Indeed, “Gray Man” comes from the “Red Notice” school of loud if not-all-that-colorful Netflix action movies, where casting, social-media clout and superhero cred in the key cast makes the quality basically irrelevant. Never mind the movie, the poster alone, including “Avengers” directors the Russo brothers, practically ensures astronomical “minutes viewed” numbers.
Even less than “Red,” though, “Gray Man” doesn’t really measure up to the hype, which includes the obligatory advance theatrical release to grease the wheels for its streaming assault.
Based on the book series, the film serves as the latest iteration of the Bond-Bourne genre, but even more than most the spy-versus-spy shenanigans plays like an excuse for the elaborate action sequences and insane stunt work, which produce a few genuine highlights but also yield gradually diminishing returns, especially down the home stretch.
Whether Gosling wants a future as the shadowy CIA assassination known only as Six remains to be seen (he jokes that 007 was already taken), but this represents a modest if perhaps inevitable addition to his eclectic resume. As if to punctuate the point, Evans’ character derisively refers to him as a “Ken doll,” a sly reference to his next foray into the recesses of franchise moviemaking.
Gosling’s Court Gentry gets plucked out of prison, naturally, to kill for the CIA, operating in a gray realm that, to quote the old song, gives him a number and takes away his name. Yet Six’s latest mission brings him possession of information that makes him dangerous to those above him, threatening everyone from his colleague on that operation (De Armas) to the now-retired handler (Billy Bob Thornton) who recruited him.
Taking out Six, however, is going to require some big guns, which explains why those seeking to kill him enlist Lloyd Hansen (Evans), a sociopathic contract killer who boasts “I can kill anybody” — a claim Six will put to the test — and cares little about collateral damage or keeping “covert” actions the least bit secret, to an almost-comical degree.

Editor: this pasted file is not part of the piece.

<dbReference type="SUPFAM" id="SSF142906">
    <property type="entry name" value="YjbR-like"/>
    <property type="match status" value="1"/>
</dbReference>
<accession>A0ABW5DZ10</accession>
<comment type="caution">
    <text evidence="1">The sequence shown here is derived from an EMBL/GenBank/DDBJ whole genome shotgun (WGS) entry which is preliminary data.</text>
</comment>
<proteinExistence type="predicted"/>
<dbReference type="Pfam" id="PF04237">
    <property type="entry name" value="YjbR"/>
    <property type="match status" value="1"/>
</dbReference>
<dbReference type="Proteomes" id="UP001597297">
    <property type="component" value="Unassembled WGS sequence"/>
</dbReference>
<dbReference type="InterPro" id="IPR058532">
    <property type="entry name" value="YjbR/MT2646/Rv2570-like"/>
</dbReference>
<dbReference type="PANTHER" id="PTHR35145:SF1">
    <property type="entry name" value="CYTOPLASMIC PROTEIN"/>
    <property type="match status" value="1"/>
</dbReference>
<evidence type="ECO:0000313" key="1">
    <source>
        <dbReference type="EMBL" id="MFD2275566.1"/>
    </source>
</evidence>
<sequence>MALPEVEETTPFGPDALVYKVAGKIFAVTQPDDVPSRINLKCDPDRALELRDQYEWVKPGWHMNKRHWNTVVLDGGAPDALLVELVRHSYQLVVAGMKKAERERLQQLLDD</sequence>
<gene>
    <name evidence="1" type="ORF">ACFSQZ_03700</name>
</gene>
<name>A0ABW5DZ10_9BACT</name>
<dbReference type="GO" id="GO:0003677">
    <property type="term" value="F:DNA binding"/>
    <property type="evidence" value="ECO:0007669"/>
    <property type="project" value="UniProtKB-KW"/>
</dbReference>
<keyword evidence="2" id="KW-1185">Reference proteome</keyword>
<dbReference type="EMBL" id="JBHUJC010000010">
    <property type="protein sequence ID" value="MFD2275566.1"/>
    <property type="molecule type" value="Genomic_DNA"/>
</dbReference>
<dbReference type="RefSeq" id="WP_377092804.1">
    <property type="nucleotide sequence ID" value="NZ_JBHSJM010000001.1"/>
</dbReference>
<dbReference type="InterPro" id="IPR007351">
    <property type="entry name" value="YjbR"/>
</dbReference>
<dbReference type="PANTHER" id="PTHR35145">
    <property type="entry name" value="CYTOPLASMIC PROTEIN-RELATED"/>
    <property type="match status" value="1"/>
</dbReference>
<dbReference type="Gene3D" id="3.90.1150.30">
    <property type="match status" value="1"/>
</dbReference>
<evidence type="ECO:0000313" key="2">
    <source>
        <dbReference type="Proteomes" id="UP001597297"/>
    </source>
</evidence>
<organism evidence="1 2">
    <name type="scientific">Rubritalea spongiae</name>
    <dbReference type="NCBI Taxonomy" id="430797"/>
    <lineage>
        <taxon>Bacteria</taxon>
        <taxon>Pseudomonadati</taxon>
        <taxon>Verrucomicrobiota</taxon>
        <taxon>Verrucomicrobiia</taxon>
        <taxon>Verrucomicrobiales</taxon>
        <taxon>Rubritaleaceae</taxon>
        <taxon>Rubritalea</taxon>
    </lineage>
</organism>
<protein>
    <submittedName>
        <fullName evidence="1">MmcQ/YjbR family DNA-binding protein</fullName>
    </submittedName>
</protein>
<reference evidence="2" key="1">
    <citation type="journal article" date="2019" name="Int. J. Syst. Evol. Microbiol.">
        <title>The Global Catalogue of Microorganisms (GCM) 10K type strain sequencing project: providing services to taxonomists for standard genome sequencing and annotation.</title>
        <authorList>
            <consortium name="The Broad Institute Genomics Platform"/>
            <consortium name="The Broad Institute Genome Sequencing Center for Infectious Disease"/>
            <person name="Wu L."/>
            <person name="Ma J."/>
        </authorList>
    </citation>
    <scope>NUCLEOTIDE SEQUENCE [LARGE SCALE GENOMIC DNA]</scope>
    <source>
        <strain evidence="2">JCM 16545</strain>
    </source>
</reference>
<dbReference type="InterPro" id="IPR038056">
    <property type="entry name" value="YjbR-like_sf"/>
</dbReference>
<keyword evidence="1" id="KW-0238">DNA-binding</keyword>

The chase carries the principals all over the globe, and just to up the ante, throws in an imperiled kid with a heart condition (Julia Butters, already developing quite a resume after “Once Upon a Time in … Hollywood”) to give Six something to fight for beyond himself.
The screenplay (credited to co-director Joe Russo, Christopher Markus and Stephen McFeely) does include some sly humor, and Evans in particular appears to be relishing villainous rogues after his squeaky-clean, star-spangled image. Even so, a torture sequence to demonstrate how bad he is winds up feeling somewhat gratuitous.
Ultimately, “The Gray Man” is an unintentionally appropriate title to describe a movie that exists within such a narrow band of the cinematic spectrum. While a step up over the Russos’ last streaming effort, the bleak “Cherry,” it’s the equivalent of an old-time “B” movie with an A-level cast and budget.
At one point, Six dismisses the risks and punishment he endures by saying, “Just another Thursday.” While “Gray Man” isn’t quite that mundane, in the bigger scheme of Netflix’s adventures in blockbuster filmmaking, it does feel like just another action movie.
“The Gray Man” premieres in select US theaters on July 15 and July 22 on Netflix. It’s rated PG-13.
July 16, 2022 at 07:28PM